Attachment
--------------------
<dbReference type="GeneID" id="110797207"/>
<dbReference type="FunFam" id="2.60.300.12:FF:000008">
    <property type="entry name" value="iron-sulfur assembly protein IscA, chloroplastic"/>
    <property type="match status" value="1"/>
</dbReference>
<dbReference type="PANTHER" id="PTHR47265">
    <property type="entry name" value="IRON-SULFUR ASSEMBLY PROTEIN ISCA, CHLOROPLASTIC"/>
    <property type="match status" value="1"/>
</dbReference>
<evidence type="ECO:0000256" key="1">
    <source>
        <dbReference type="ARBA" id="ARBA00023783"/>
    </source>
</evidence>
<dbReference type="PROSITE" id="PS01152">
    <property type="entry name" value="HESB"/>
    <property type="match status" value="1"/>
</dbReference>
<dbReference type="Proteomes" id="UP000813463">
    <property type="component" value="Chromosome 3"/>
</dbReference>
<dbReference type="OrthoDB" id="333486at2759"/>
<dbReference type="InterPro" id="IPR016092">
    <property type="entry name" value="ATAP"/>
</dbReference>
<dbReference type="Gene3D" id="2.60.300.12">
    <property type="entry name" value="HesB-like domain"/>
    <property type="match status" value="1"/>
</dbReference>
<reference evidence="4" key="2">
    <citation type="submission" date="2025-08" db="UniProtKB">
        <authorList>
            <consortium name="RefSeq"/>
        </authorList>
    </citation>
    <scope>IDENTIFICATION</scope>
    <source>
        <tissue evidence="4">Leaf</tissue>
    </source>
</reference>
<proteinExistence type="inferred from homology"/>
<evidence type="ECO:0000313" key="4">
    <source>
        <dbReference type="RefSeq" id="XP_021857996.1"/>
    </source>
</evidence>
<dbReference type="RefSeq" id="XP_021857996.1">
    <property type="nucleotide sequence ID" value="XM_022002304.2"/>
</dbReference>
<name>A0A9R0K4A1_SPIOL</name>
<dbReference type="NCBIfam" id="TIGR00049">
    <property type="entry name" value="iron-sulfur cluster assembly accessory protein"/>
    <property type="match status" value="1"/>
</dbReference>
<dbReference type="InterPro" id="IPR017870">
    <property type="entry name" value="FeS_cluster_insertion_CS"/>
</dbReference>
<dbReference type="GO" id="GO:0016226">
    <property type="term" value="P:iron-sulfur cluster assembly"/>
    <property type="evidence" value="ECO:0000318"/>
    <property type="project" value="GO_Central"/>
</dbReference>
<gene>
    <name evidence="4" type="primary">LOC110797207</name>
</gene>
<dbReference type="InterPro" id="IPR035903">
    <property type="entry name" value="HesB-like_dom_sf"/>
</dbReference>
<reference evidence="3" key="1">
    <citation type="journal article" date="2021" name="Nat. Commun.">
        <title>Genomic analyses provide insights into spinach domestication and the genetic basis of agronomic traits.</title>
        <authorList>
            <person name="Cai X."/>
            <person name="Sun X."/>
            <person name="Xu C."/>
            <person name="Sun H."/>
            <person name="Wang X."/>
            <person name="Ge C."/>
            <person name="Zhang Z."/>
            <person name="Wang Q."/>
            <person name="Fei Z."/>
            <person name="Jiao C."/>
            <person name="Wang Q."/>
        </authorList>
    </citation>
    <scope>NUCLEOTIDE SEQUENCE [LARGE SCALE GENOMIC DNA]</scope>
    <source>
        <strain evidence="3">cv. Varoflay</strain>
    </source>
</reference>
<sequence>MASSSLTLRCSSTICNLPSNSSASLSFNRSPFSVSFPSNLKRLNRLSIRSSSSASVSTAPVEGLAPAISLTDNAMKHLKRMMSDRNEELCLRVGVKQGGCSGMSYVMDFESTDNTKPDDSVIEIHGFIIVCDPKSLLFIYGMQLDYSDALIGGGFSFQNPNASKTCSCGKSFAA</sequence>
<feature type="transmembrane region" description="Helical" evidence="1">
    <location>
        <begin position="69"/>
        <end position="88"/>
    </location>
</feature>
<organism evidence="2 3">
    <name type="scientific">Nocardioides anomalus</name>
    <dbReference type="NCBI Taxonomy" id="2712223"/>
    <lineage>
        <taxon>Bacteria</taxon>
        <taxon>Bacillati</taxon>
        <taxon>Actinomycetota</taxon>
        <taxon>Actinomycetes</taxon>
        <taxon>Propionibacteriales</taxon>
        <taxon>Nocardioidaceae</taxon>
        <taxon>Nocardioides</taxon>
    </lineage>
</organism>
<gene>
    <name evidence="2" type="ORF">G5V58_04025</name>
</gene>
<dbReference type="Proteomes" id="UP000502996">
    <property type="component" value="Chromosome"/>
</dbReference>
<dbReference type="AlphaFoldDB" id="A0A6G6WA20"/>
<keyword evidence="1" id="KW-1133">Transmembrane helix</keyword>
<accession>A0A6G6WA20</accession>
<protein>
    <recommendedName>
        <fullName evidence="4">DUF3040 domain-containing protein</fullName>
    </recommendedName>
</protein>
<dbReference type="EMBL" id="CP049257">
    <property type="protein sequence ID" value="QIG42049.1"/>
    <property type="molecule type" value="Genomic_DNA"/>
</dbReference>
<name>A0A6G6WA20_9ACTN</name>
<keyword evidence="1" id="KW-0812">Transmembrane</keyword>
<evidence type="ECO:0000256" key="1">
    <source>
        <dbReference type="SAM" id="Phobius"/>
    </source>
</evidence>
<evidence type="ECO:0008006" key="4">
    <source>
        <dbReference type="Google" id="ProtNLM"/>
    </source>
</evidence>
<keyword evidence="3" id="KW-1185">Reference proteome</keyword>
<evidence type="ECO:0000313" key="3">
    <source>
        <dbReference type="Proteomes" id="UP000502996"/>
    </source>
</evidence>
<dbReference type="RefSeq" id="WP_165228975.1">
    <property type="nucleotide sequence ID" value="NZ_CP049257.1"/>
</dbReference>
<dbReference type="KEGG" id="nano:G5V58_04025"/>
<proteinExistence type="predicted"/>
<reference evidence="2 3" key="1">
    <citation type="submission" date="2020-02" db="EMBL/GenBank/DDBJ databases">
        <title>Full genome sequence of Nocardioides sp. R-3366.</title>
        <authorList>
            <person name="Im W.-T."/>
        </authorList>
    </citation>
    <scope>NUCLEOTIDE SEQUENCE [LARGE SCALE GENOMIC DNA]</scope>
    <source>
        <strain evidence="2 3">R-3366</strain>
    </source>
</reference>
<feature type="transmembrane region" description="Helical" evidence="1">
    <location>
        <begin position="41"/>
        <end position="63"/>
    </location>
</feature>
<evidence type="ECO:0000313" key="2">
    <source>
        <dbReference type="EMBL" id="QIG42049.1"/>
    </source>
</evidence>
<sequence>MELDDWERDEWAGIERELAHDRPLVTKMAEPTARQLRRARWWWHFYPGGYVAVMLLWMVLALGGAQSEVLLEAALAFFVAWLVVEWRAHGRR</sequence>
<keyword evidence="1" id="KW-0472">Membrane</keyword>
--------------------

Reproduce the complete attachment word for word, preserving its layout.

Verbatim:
<dbReference type="GeneID" id="110797207"/>
<dbReference type="FunFam" id="2.60.300.12:FF:000008">
    <property type="entry name" value="iron-sulfur assembly protein IscA, chloroplastic"/>
    <property type="match status" value="1"/>
</dbReference>
<dbReference type="PANTHER" id="PTHR47265">
    <property type="entry name" value="IRON-SULFUR ASSEMBLY PROTEIN ISCA, CHLOROPLASTIC"/>
    <property type="match status" value="1"/>
</dbReference>
<evidence type="ECO:0000256" key="1">
    <source>
        <dbReference type="ARBA" id="ARBA00023783"/>
    </source>
</evidence>
<dbReference type="PROSITE" id="PS01152">
    <property type="entry name" value="HESB"/>
    <property type="match status" value="1"/>
</dbReference>
<dbReference type="Proteomes" id="UP000813463">
    <property type="component" value="Chromosome 3"/>
</dbReference>
<dbReference type="OrthoDB" id="333486at2759"/>
<dbReference type="InterPro" id="IPR016092">
    <property type="entry name" value="ATAP"/>
</dbReference>
<dbReference type="Gene3D" id="2.60.300.12">
    <property type="entry name" value="HesB-like domain"/>
    <property type="match status" value="1"/>
</dbReference>
<reference evidence="4" key="2">
    <citation type="submission" date="2025-08" db="UniProtKB">
        <authorList>
            <consortium name="RefSeq"/>
        </authorList>
    </citation>
    <scope>IDENTIFICATION</scope>
    <source>
        <tissue evidence="4">Leaf</tissue>
    </source>
</reference>
<proteinExistence type="inferred from homology"/>
<evidence type="ECO:0000313" key="4">
    <source>
        <dbReference type="RefSeq" id="XP_021857996.1"/>
    </source>
</evidence>
<dbReference type="RefSeq" id="XP_021857996.1">
    <property type="nucleotide sequence ID" value="XM_022002304.2"/>
</dbReference>
<name>A0A9R0K4A1_SPIOL</name>
<dbReference type="NCBIfam" id="TIGR00049">
    <property type="entry name" value="iron-sulfur cluster assembly accessory protein"/>
    <property type="match status" value="1"/>
</dbReference>
<dbReference type="InterPro" id="IPR017870">
    <property type="entry name" value="FeS_cluster_insertion_CS"/>
</dbReference>
<dbReference type="GO" id="GO:0016226">
    <property type="term" value="P:iron-sulfur cluster assembly"/>
    <property type="evidence" value="ECO:0000318"/>
    <property type="project" value="GO_Central"/>
</dbReference>
<gene>
    <name evidence="4" type="primary">LOC110797207</name>
</gene>
<dbReference type="InterPro" id="IPR035903">
    <property type="entry name" value="HesB-like_dom_sf"/>
</dbReference>
<reference evidence="3" key="1">
    <citation type="journal article" date="2021" name="Nat. Commun.">
        <title>Genomic analyses provide insights into spinach domestication and the genetic basis of agronomic traits.</title>
        <authorList>
            <person name="Cai X."/>
            <person name="Sun X."/>
            <person name="Xu C."/>
            <person name="Sun H."/>
            <person name="Wang X."/>
            <person name="Ge C."/>
            <person name="Zhang Z."/>
            <person name="Wang Q."/>
            <person name="Fei Z."/>
            <person name="Jiao C."/>
            <person name="Wang Q."/>
        </authorList>
    </citation>
    <scope>NUCLEOTIDE SEQUENCE [LARGE SCALE GENOMIC DNA]</scope>
    <source>
        <strain evidence="3">cv. Varoflay</strain>
    </source>
</reference>
<sequence>MASSSLTLRCSSTICNLPSNSSASLSFNRSPFSVSFPSNLKRLNRLSIRSSSSASVSTAPVEGLAPAISLTDNAMKHLKRMMSDRNEELCLRVGVKQGGCSGMSYVMDFESTDNTKPDDSVIEIHGFIIVCDPKSLLFIYGMQLDYSDALIGGGFSFQNPNASKTCSCGKSFAA</sequence>
<feature type="transmembrane region" description="Helical" evidence="1">
    <location>
        <begin position="69"/>
        <end position="88"/>
    </location>
</feature>
<organism evidence="2 3">
    <name type="scientific">Nocardioides anomalus</name>
    <dbReference type="NCBI Taxonomy" id="2712223"/>
    <lineage>
        <taxon>Bacteria</taxon>
        <taxon>Bacillati</taxon>
        <taxon>Actinomycetota</taxon>
        <taxon>Actinomycetes</taxon>
        <taxon>Propionibacteriales</taxon>
        <taxon>Nocardioidaceae</taxon>
        <taxon>Nocardioides</taxon>
    </lineage>
</organism>
<gene>
    <name evidence="2" type="ORF">G5V58_04025</name>
</gene>
<dbReference type="Proteomes" id="UP000502996">
    <property type="component" value="Chromosome"/>
</dbReference>
<dbReference type="AlphaFoldDB" id="A0A6G6WA20"/>
<keyword evidence="1" id="KW-1133">Transmembrane helix</keyword>
<accession>A0A6G6WA20</accession>
<protein>
    <recommendedName>
        <fullName evidence="4">DUF3040 domain-containing protein</fullName>
    </recommendedName>
</protein>
<dbReference type="EMBL" id="CP049257">
    <property type="protein sequence ID" value="QIG42049.1"/>
    <property type="molecule type" value="Genomic_DNA"/>
</dbReference>
<name>A0A6G6WA20_9ACTN</name>
<keyword evidence="1" id="KW-0812">Transmembrane</keyword>
<evidence type="ECO:0000256" key="1">
    <source>
        <dbReference type="SAM" id="Phobius"/>
    </source>
</evidence>
<evidence type="ECO:0008006" key="4">
    <source>
        <dbReference type="Google" id="ProtNLM"/>
    </source>
</evidence>
<keyword evidence="3" id="KW-1185">Reference proteome</keyword>
<evidence type="ECO:0000313" key="3">
    <source>
        <dbReference type="Proteomes" id="UP000502996"/>
    </source>
</evidence>
<dbReference type="RefSeq" id="WP_165228975.1">
    <property type="nucleotide sequence ID" value="NZ_CP049257.1"/>
</dbReference>
<dbReference type="KEGG" id="nano:G5V58_04025"/>
<proteinExistence type="predicted"/>
<reference evidence="2 3" key="1">
    <citation type="submission" date="2020-02" db="EMBL/GenBank/DDBJ databases">
        <title>Full genome sequence of Nocardioides sp. R-3366.</title>
        <authorList>
            <person name="Im W.-T."/>
        </authorList>
    </citation>
    <scope>NUCLEOTIDE SEQUENCE [LARGE SCALE GENOMIC DNA]</scope>
    <source>
        <strain evidence="2 3">R-3366</strain>
    </source>
</reference>
<feature type="transmembrane region" description="Helical" evidence="1">
    <location>
        <begin position="41"/>
        <end position="63"/>
    </location>
</feature>
<evidence type="ECO:0000313" key="2">
    <source>
        <dbReference type="EMBL" id="QIG42049.1"/>
    </source>
</evidence>
<sequence>MELDDWERDEWAGIERELAHDRPLVTKMAEPTARQLRRARWWWHFYPGGYVAVMLLWMVLALGGAQSEVLLEAALAFFVAWLVVEWRAHGRR</sequence>
<keyword evidence="1" id="KW-0472">Membrane</keyword>